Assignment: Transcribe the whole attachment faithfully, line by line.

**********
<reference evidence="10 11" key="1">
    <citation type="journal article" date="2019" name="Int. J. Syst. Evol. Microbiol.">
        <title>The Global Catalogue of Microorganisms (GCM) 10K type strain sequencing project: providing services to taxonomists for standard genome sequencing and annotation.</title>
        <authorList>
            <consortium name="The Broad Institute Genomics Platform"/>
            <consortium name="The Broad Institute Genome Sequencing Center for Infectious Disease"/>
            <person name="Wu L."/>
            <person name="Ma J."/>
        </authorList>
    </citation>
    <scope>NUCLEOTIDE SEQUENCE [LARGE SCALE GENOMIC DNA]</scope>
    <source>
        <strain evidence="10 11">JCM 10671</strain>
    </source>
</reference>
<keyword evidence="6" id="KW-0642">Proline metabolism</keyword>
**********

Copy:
<reference evidence="10 11" key="1">
    <citation type="journal article" date="2019" name="Int. J. Syst. Evol. Microbiol.">
        <title>The Global Catalogue of Microorganisms (GCM) 10K type strain sequencing project: providing services to taxonomists for standard genome sequencing and annotation.</title>
        <authorList>
            <consortium name="The Broad Institute Genomics Platform"/>
            <consortium name="The Broad Institute Genome Sequencing Center for Infectious Disease"/>
            <person name="Wu L."/>
            <person name="Ma J."/>
        </authorList>
    </citation>
    <scope>NUCLEOTIDE SEQUENCE [LARGE SCALE GENOMIC DNA]</scope>
    <source>
        <strain evidence="10 11">JCM 10671</strain>
    </source>
</reference>
<keyword evidence="6" id="KW-0642">Proline metabolism</keyword>